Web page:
The primary disadvantage of the multiple model approach is its complexity. For each job there is a different competency model, and the different models may generate a corresponding need for different competency assessment forms, selection interview guides, performance appraisal forms, and so on. The multiple model approach is likely to create administrative work for HR staff. To deal with this complexity, some organizations use software programs that help identify the competencies for a job and manage assessments and other HR applications based on the models. Another disadvantage of the multiple model approach is that because no competencies are common to all jobs, top management cannot use this approach to send a strong message about values and skills that are essential for the future.
Some organizations have adopted approaches that combine elements of the one-size-fits-all approach with the multiple model approach. These organizations typically identify a small set of core competencies, such as “Customer Focus” and “Initiative,” that apply to all jobs but supplement the core set with additional, job-specific competencies. The core competencies send a message about shared values for the future, while the additional competencies ensure that each competency model truly describes the requirements for that job. The main disadvantage of intermediate approaches is that they tend to result in competency models with larger numbers of competencies than would be the case using either the one-size-fits-all approach or the multiple model approach.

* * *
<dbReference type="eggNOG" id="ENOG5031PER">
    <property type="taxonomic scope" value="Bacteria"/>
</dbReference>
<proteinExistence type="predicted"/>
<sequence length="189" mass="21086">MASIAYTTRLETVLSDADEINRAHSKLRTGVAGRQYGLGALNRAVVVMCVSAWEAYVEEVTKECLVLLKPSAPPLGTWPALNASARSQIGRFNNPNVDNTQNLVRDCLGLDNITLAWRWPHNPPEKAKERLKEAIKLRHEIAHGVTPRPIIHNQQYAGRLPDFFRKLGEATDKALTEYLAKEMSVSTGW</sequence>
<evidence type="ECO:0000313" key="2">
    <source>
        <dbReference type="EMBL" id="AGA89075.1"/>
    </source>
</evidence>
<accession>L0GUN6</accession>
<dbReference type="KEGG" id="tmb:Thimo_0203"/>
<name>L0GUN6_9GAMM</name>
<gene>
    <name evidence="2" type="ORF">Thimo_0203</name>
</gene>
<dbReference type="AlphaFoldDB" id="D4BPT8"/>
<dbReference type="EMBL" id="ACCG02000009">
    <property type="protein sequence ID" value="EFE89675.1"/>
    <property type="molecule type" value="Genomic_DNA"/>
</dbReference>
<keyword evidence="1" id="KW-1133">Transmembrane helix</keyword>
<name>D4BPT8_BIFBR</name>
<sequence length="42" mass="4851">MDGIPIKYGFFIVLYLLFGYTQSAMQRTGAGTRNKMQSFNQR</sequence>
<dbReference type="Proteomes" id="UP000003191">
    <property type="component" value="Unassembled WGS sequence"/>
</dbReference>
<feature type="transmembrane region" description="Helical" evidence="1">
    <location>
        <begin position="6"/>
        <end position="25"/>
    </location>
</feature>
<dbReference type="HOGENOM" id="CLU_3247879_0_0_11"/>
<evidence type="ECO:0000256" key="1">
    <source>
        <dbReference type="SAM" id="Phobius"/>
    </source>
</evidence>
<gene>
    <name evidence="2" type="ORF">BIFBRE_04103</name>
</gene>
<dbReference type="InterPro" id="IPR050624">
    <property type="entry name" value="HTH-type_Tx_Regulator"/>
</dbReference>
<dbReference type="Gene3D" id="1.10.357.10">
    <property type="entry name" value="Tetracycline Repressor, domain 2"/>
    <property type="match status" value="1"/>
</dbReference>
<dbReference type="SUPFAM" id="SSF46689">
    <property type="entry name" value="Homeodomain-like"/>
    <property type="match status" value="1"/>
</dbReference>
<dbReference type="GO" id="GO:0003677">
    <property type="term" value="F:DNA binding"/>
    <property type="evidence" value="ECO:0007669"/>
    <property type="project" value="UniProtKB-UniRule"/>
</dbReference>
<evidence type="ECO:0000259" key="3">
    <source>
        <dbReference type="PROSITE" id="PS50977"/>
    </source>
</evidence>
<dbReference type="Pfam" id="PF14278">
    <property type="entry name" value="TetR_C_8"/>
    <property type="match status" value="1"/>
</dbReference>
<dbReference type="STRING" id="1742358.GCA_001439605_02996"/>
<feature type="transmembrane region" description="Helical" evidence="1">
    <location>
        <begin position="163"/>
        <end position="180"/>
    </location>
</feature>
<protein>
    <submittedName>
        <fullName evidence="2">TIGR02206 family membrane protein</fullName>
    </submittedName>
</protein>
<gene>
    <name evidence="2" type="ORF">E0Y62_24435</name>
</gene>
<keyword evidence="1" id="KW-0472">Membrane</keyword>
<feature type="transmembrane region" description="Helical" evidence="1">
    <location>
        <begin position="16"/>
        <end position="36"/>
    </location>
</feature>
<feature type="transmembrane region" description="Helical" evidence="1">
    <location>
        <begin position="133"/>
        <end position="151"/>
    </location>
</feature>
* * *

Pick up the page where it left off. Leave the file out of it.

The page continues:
The bottom line about job competency models
Planning the development of competency models is an exercise in practical problem solving. There are alternative methods for collecting and analyzing data, for deciding what to include in the model, and for formatting the model and its behavioral descriptors. The choices among the alternatives should depend on goals of key stakeholders, the needs of key users, the budget and time available to develop the model, and the preferred styles of the model building team.